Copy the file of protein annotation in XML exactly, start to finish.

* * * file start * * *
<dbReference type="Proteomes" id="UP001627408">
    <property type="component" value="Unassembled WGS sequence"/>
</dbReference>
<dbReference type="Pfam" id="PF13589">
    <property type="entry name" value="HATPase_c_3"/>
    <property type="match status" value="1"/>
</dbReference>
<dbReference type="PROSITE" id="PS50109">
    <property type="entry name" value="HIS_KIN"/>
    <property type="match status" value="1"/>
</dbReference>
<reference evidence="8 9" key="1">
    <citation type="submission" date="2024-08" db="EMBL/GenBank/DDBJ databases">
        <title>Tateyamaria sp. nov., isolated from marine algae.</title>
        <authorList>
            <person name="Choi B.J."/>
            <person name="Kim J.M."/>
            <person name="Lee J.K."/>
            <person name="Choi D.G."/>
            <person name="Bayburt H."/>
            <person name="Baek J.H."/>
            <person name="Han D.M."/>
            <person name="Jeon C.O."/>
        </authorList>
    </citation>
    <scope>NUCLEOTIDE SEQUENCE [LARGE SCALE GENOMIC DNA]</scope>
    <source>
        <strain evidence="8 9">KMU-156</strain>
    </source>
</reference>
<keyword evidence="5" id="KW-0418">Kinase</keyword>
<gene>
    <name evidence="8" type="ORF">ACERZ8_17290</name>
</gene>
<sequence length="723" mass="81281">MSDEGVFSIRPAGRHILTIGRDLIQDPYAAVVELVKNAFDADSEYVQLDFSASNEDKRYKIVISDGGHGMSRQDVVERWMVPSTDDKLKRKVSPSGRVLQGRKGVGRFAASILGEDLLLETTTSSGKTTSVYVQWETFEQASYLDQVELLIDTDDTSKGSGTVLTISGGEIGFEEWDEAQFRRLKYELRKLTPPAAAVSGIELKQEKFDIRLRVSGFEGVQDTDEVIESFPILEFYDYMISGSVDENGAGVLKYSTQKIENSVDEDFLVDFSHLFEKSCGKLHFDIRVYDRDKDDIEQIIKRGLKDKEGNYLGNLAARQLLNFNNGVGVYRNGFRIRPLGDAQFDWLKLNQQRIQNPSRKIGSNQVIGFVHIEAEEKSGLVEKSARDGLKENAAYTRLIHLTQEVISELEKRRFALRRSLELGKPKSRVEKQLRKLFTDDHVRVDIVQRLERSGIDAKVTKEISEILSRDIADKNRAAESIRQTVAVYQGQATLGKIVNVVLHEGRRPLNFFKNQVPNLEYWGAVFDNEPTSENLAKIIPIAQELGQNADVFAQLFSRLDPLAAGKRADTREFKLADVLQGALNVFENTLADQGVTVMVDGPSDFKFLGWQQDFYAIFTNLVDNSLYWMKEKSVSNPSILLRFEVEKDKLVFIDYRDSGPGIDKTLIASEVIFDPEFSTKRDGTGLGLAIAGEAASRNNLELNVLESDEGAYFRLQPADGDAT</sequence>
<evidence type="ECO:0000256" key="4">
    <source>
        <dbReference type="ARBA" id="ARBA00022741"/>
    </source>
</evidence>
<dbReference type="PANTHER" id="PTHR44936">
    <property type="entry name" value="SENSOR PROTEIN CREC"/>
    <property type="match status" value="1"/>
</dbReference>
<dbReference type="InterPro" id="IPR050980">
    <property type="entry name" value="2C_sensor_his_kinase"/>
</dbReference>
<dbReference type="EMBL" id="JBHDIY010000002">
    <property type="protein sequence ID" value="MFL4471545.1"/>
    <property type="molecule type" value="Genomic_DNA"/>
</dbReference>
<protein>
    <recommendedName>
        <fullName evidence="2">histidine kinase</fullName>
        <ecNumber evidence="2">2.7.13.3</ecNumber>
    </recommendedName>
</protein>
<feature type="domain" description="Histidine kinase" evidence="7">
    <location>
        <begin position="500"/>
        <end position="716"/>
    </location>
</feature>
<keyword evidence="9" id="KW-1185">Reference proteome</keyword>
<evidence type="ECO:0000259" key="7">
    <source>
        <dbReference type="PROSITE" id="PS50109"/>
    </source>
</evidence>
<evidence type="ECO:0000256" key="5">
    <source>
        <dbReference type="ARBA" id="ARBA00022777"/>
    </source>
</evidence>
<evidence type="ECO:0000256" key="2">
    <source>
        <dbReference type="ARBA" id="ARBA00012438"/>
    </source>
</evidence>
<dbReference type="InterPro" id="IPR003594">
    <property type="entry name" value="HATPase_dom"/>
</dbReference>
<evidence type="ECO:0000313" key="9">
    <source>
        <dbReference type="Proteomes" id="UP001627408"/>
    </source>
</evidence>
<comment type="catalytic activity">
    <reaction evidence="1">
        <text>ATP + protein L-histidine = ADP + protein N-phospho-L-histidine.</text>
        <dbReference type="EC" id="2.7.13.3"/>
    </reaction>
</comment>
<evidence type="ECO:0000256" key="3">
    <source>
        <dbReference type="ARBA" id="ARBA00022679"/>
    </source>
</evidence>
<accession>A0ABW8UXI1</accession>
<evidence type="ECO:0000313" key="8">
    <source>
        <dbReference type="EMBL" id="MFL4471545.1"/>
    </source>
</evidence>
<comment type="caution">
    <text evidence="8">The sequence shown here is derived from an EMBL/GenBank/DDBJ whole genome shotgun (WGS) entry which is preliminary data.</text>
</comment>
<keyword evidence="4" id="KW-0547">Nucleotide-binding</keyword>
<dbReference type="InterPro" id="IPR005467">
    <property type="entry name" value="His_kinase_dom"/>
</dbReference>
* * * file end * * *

<dbReference type="Proteomes" id="UP001627408">
    <property type="component" value="Unassembled WGS sequence"/>
</dbReference>
<dbReference type="Pfam" id="PF13589">
    <property type="entry name" value="HATPase_c_3"/>
    <property type="match status" value="1"/>
</dbReference>
<dbReference type="PROSITE" id="PS50109">
    <property type="entry name" value="HIS_KIN"/>
    <property type="match status" value="1"/>
</dbReference>
<reference evidence="8 9" key="1">
    <citation type="submission" date="2024-08" db="EMBL/GenBank/DDBJ databases">
        <title>Tateyamaria sp. nov., isolated from marine algae.</title>
        <authorList>
            <person name="Choi B.J."/>
            <person name="Kim J.M."/>
            <person name="Lee J.K."/>
            <person name="Choi D.G."/>
            <person name="Bayburt H."/>
            <person name="Baek J.H."/>
            <person name="Han D.M."/>
            <person name="Jeon C.O."/>
        </authorList>
    </citation>
    <scope>NUCLEOTIDE SEQUENCE [LARGE SCALE GENOMIC DNA]</scope>
    <source>
        <strain evidence="8 9">KMU-156</strain>
    </source>
</reference>
<keyword evidence="5" id="KW-0418">Kinase</keyword>
<gene>
    <name evidence="8" type="ORF">ACERZ8_17290</name>
</gene>
<sequence length="723" mass="81281">MSDEGVFSIRPAGRHILTIGRDLIQDPYAAVVELVKNAFDADSEYVQLDFSASNEDKRYKIVISDGGHGMSRQDVVERWMVPSTDDKLKRKVSPSGRVLQGRKGVGRFAASILGEDLLLETTTSSGKTTSVYVQWETFEQASYLDQVELLIDTDDTSKGSGTVLTISGGEIGFEEWDEAQFRRLKYELRKLTPPAAAVSGIELKQEKFDIRLRVSGFEGVQDTDEVIESFPILEFYDYMISGSVDENGAGVLKYSTQKIENSVDEDFLVDFSHLFEKSCGKLHFDIRVYDRDKDDIEQIIKRGLKDKEGNYLGNLAARQLLNFNNGVGVYRNGFRIRPLGDAQFDWLKLNQQRIQNPSRKIGSNQVIGFVHIEAEEKSGLVEKSARDGLKENAAYTRLIHLTQEVISELEKRRFALRRSLELGKPKSRVEKQLRKLFTDDHVRVDIVQRLERSGIDAKVTKEISEILSRDIADKNRAAESIRQTVAVYQGQATLGKIVNVVLHEGRRPLNFFKNQVPNLEYWGAVFDNEPTSENLAKIIPIAQELGQNADVFAQLFSRLDPLAAGKRADTREFKLADVLQGALNVFENTLADQGVTVMVDGPSDFKFLGWQQDFYAIFTNLVDNSLYWMKEKSVSNPSILLRFEVEKDKLVFIDYRDSGPGIDKTLIASEVIFDPEFSTKRDGTGLGLAIAGEAASRNNLELNVLESDEGAYFRLQPADGDAT</sequence>
<evidence type="ECO:0000256" key="4">
    <source>
        <dbReference type="ARBA" id="ARBA00022741"/>
    </source>
</evidence>
<dbReference type="PANTHER" id="PTHR44936">
    <property type="entry name" value="SENSOR PROTEIN CREC"/>
    <property type="match status" value="1"/>
</dbReference>
<dbReference type="InterPro" id="IPR050980">
    <property type="entry name" value="2C_sensor_his_kinase"/>
</dbReference>
<dbReference type="EMBL" id="JBHDIY010000002">
    <property type="protein sequence ID" value="MFL4471545.1"/>
    <property type="molecule type" value="Genomic_DNA"/>
</dbReference>
<protein>
    <recommendedName>
        <fullName evidence="2">histidine kinase</fullName>
        <ecNumber evidence="2">2.7.13.3</ecNumber>
    </recommendedName>
</protein>
<feature type="domain" description="Histidine kinase" evidence="7">
    <location>
        <begin position="500"/>
        <end position="716"/>
    </location>
</feature>
<keyword evidence="9" id="KW-1185">Reference proteome</keyword>
<evidence type="ECO:0000259" key="7">
    <source>
        <dbReference type="PROSITE" id="PS50109"/>
    </source>
</evidence>
<evidence type="ECO:0000256" key="5">
    <source>
        <dbReference type="ARBA" id="ARBA00022777"/>
    </source>
</evidence>
<evidence type="ECO:0000256" key="2">
    <source>
        <dbReference type="ARBA" id="ARBA00012438"/>
    </source>
</evidence>
<dbReference type="InterPro" id="IPR003594">
    <property type="entry name" value="HATPase_dom"/>
</dbReference>
<evidence type="ECO:0000313" key="9">
    <source>
        <dbReference type="Proteomes" id="UP001627408"/>
    </source>
</evidence>
<comment type="catalytic activity">
    <reaction evidence="1">
        <text>ATP + protein L-histidine = ADP + protein N-phospho-L-histidine.</text>
        <dbReference type="EC" id="2.7.13.3"/>
    </reaction>
</comment>
<evidence type="ECO:0000256" key="3">
    <source>
        <dbReference type="ARBA" id="ARBA00022679"/>
    </source>
</evidence>
<accession>A0ABW8UXI1</accession>
<evidence type="ECO:0000313" key="8">
    <source>
        <dbReference type="EMBL" id="MFL4471545.1"/>
    </source>
</evidence>
<comment type="caution">
    <text evidence="8">The sequence shown here is derived from an EMBL/GenBank/DDBJ whole genome shotgun (WGS) entry which is preliminary data.</text>
</comment>
<keyword evidence="4" id="KW-0547">Nucleotide-binding</keyword>
<dbReference type="InterPro" id="IPR005467">
    <property type="entry name" value="His_kinase_dom"/>
</dbReference>